The Maxells I recorded 25 years ago on a Yamaha tape deck consistenly sounded better to me. The Maxell XLIs were especially good for rock. And I think more of the Maxells have survived but both are very reliable for cassette tapes.
I always loved the TDK and even have a few MAR metal tapes if you are interested ( they are rerecordable ).These were the very best tape with a die cast metal body and clear body.Please let me know if you are interested-Dennis
I always liked the XLII-S, somehow a smoother sound - if I wasn't too influenced by publicity back when I was that young (or now...)
I used them both. You can't go wrong with either, IMO.
I've always liked TDK's product over Maxell's. What's really cool was TDK's reference MA-R with the metal internal sturcture and the see through casing. I don't think they make it anymore though.
Used them both with excellent results. Usually bought whichever had best deal.
I have a supply of both, I think that they are about equal but I do use a slightly different bias setting when recording for each. The XLII-S is usually easier and less costly to purchase giving it a bit of an edge.
I was always a Maxell fan, the XLII-S was my standard blank for copying precious bootlegs.
If you have a Nak deck, use the Maxell XL2's. For most other brands of deck, they were biased at the factory for TDK SA, and that would be the tape used when they designed/voiced/tested the decks. Broadly speaking, it's the only tape and bias setting they were seriously made to work with.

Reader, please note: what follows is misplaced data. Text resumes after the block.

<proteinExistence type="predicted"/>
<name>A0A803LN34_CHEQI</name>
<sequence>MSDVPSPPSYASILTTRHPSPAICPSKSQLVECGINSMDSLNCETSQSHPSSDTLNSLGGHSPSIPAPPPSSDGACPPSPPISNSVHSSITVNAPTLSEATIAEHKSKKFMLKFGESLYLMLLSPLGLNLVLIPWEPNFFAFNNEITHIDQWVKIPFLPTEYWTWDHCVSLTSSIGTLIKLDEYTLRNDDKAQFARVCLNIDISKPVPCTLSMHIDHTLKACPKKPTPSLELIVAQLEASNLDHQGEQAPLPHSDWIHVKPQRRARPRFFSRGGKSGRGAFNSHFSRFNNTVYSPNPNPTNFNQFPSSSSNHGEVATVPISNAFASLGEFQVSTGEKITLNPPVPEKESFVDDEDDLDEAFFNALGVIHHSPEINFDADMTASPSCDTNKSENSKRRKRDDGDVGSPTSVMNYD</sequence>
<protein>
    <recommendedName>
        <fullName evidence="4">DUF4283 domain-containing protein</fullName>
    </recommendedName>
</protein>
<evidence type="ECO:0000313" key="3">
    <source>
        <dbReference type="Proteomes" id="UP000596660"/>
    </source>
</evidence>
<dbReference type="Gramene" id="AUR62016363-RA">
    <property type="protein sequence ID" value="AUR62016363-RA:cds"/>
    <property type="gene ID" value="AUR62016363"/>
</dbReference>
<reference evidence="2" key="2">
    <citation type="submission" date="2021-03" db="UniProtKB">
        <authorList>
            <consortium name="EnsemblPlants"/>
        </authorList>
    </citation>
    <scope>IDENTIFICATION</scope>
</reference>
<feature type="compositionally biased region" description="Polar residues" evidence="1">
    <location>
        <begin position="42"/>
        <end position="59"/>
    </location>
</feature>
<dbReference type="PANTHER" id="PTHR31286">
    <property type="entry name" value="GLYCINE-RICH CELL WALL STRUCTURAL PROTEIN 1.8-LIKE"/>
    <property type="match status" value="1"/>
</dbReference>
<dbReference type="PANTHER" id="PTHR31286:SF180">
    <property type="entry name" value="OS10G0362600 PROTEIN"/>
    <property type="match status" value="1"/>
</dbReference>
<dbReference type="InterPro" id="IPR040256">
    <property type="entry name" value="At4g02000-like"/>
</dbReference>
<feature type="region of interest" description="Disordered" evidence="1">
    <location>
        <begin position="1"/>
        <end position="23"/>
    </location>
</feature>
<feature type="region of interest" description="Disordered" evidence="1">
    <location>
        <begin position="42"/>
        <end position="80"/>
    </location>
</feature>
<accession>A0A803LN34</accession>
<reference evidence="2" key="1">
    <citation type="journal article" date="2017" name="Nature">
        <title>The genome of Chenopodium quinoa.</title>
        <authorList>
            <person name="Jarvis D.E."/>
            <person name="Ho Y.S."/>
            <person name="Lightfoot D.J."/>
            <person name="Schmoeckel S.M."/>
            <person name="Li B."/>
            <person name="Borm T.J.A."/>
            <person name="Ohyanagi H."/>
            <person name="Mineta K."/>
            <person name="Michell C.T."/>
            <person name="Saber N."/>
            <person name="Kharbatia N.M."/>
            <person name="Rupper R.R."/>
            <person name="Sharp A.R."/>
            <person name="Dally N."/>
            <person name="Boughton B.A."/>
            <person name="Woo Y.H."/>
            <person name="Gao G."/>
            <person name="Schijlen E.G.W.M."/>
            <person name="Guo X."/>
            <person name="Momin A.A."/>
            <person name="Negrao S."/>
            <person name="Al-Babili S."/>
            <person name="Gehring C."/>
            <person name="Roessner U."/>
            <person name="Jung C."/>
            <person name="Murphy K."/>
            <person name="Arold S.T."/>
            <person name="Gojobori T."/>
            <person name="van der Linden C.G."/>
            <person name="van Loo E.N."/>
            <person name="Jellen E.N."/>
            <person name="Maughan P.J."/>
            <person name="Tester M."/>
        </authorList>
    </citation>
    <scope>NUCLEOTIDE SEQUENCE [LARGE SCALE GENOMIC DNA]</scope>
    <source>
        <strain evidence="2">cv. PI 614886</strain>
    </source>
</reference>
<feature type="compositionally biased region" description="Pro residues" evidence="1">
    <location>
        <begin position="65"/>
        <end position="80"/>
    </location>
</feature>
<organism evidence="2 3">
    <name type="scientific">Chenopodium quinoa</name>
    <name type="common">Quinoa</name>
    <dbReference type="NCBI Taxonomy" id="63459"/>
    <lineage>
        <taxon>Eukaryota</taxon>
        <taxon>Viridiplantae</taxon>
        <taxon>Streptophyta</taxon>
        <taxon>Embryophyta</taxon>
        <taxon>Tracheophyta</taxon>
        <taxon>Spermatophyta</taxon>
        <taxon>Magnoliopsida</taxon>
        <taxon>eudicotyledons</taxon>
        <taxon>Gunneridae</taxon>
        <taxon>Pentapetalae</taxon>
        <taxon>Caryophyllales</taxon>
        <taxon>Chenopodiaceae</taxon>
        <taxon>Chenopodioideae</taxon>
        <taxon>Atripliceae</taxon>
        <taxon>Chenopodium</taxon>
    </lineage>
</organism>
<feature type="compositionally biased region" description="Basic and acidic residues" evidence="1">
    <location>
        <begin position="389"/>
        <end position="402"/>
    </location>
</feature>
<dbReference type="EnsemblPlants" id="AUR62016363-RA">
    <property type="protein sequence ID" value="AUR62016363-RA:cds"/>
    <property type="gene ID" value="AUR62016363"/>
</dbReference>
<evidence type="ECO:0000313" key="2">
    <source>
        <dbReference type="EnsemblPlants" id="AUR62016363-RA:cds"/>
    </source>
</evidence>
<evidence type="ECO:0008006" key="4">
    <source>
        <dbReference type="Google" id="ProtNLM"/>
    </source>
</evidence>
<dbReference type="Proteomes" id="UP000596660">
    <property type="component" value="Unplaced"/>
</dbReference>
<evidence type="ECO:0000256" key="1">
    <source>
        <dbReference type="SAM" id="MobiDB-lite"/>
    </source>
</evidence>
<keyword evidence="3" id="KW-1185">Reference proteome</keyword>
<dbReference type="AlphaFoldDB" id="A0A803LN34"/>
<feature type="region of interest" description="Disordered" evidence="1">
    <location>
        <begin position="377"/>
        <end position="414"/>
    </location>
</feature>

For standard bias, the Maxell XL1 is the only way to go; TDK's normal bias tapes are merely adequate. Normal bias tapes tend to avoid the slightly rising high end that hi bias tapes tend towards and if you are a midrange/bass guy you may prefer them overall. Also, they take tape saturation much better.
You need to really be vigilant about levels with hi bias tape; they are fine to a point, a bit cleaner than normal bias tape, then the transition to saturation is quite abrupt. Normal bias gives you a smoother transition to saturation and is preferred for any live recording, at the expense of a little dirtier sound everywhere else. The distortion isn't objectionable, just noticeable by comparison with a well recorded hi bias example.
Metal tapes are essentially the same as hi bias in the way they act, but better in most areas. They are good, but formulas varied and were still evolving all the time the better cassette decks were being made; thus TDK SA being the "real" standard. If you can adjust bias and EQ then they are good choices.
I always preferred to adjust bias by ear; the auto bias always turned out too bright to my ears. Record a 10K tone at -20 Vu and match levels by ear; you could also try -10Vu but be forewarned that you will probably bias too bright if you do; cassettes can't really do good HF at that level. 5K no problem, 10K not really.
That might sound weird but it's OK as it's just transients there anyway and that's what you hear when cassette copies sound a little soft. Can't be helped; bias for the average levels and you will be happer as the song will sound more like the source when its all said and done.
Recording cassettes is a black art that few can do well, but if you get good at it you can make some surprisingly good tapes.